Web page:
Hysteroscopy is a definitive method for the diagnosis and treatment of intrauterine pathologic disorders, which may exert adverse effects on fertility. This technique allows for the direct observation of the size, shape, and site of intrauterine pathologic disorders and endoscopic surgery (9, 10). Many studies have compared the diagnostic values of HSG and hysteroscopy in the detection of uterine cavity disorders (11). In this regard, Barati et al. reported an incompatibility between the findings of hysteroscopy and those of the HSG and ultrasound findings in 75% of the cases (11, 12).

In another study, HSG was concluded as a proper method for screening; however, it was suggested to use this technique, together with hysteroscopy,  for the diagnosis of intrauterine disorders (5, 13). In a study performed by Kumar et al., HSG was reported to have a very low sensitivity. The cases that are mostly difficult to be diagnosed by HSG are reported as uterine septum, endometrial polyp, submucous myoma, and Asherman syndrome (14).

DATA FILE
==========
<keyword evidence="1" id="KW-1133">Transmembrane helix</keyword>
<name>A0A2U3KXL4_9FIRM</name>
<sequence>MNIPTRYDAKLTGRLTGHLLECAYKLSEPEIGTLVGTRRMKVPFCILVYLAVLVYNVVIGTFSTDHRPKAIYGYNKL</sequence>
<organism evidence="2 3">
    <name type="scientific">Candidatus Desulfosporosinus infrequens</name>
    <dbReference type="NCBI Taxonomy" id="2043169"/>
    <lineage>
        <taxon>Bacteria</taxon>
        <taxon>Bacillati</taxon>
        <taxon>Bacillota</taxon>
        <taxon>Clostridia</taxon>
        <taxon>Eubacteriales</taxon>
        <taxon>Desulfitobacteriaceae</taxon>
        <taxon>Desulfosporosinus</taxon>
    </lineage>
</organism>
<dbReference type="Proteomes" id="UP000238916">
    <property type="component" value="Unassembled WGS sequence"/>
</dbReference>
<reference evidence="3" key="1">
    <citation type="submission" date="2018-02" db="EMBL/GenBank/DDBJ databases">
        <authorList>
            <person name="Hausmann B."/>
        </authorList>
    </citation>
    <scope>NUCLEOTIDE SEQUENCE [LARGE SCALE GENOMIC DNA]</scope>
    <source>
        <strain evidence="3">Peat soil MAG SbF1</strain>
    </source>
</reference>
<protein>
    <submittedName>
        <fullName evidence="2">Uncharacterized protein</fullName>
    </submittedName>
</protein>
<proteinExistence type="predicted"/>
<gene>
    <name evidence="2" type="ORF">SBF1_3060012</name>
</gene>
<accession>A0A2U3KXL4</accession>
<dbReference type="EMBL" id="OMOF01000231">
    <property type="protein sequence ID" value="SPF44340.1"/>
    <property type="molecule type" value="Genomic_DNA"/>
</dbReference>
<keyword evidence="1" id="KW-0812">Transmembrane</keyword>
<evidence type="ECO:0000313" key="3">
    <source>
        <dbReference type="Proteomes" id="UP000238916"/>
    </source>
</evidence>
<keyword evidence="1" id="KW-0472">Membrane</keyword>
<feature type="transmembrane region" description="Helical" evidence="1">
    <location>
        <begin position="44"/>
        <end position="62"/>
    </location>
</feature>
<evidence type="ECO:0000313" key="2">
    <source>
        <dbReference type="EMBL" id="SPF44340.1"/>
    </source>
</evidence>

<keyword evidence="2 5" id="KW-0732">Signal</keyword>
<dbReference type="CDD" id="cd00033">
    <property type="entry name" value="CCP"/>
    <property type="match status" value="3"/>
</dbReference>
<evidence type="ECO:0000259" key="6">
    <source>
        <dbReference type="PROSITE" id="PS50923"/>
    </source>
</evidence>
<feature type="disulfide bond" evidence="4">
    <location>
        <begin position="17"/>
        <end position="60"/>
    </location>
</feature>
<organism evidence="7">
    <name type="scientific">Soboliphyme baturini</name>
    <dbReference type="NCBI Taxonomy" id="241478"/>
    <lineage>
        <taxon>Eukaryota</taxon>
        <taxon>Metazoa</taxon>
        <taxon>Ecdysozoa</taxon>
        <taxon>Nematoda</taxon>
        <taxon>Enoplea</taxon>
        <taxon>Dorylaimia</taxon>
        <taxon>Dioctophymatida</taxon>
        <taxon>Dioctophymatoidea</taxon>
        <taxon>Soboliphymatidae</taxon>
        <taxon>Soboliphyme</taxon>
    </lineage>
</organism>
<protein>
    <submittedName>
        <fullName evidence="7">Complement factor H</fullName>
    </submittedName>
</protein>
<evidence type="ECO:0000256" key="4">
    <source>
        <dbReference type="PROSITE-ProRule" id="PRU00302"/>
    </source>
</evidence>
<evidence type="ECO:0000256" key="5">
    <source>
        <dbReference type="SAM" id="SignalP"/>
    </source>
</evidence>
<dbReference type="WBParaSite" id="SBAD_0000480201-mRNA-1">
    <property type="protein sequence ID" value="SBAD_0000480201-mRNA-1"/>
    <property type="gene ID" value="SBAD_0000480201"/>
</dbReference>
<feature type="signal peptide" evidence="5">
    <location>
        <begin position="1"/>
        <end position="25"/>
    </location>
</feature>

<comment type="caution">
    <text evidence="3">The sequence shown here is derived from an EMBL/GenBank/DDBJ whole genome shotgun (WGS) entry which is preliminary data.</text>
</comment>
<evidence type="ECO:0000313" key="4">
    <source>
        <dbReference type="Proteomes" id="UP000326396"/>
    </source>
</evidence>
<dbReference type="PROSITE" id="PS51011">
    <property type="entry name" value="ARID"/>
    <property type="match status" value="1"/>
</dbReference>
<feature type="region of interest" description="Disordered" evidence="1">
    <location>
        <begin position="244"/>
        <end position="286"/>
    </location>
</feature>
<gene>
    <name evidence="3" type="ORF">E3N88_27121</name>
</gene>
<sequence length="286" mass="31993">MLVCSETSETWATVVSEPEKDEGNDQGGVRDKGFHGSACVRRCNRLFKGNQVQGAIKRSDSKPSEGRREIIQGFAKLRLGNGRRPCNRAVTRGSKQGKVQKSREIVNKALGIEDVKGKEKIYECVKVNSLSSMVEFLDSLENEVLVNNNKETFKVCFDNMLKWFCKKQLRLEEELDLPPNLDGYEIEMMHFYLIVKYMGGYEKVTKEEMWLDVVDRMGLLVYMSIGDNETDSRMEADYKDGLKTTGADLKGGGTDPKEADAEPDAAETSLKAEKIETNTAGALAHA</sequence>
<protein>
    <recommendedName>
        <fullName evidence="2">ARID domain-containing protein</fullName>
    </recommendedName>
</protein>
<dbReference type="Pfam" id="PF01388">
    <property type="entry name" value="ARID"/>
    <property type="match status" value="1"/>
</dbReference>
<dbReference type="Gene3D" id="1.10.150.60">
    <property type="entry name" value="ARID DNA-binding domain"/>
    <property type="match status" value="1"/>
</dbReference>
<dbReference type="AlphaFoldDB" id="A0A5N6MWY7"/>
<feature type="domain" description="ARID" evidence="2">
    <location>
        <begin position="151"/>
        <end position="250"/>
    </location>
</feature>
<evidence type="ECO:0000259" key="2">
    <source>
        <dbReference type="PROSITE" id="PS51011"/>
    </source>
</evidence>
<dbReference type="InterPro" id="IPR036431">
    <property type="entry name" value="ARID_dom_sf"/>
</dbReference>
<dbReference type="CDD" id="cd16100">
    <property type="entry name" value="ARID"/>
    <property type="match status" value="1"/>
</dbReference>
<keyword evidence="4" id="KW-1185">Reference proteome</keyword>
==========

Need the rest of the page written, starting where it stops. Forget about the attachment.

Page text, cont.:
Some authors believe that hysteroscopy is essential to diagnose the uterine cavity disorders that cannot be distinguished through the utilization of HSG (15-18). However, given the invasiveness of hysteroscopy as a diagnostic method, it is needed to further investigate this domain to reach a definitive conclusion in this regard. With this background in mind, the present study was conducted to evaluate the validity and diagnostic value of HSG in comparison with those of hysteroscopy in the detection of uterine cavity disorders among infertile women.

 

Materials and Methods

This prospective cross-sectional study was conducted in the Gynecology Ward of Imam Reza Hospital affiliated to Mashhad University of Medical Sciences, Mashhad, Iran, within 2013-2014. Considering the similar studies, sample size was estimated as 88 cases using the following formula (d=0.1, p=0.35):

 

150/35أ—0/65أ—1/9620/12=88">

 

The study population corresponded to a group of infertile women referred to the Gynecology Ward for undergoing hysteroscopy or laparoscopy. These women had already undergone HSG as part of the infertility evaluations. The study protocol was approved by the Institutional Review Board and the Ethics Committee of Mashhad University of Medical Sciences. An informed written consent was obtained from all participants prior to the study enrollment.

The inclusion criteria were: 1) age range of 20-45 years, 2) infertility, 3) implementation of HSG before the operation in the past 6
months, and 4) candidacy for laparoscopy or hysteroscopy. On the other hand, the exclusion criteria included: 1) electrolyte disorder, 2) cervicitis or pelvic inflammatory disease, and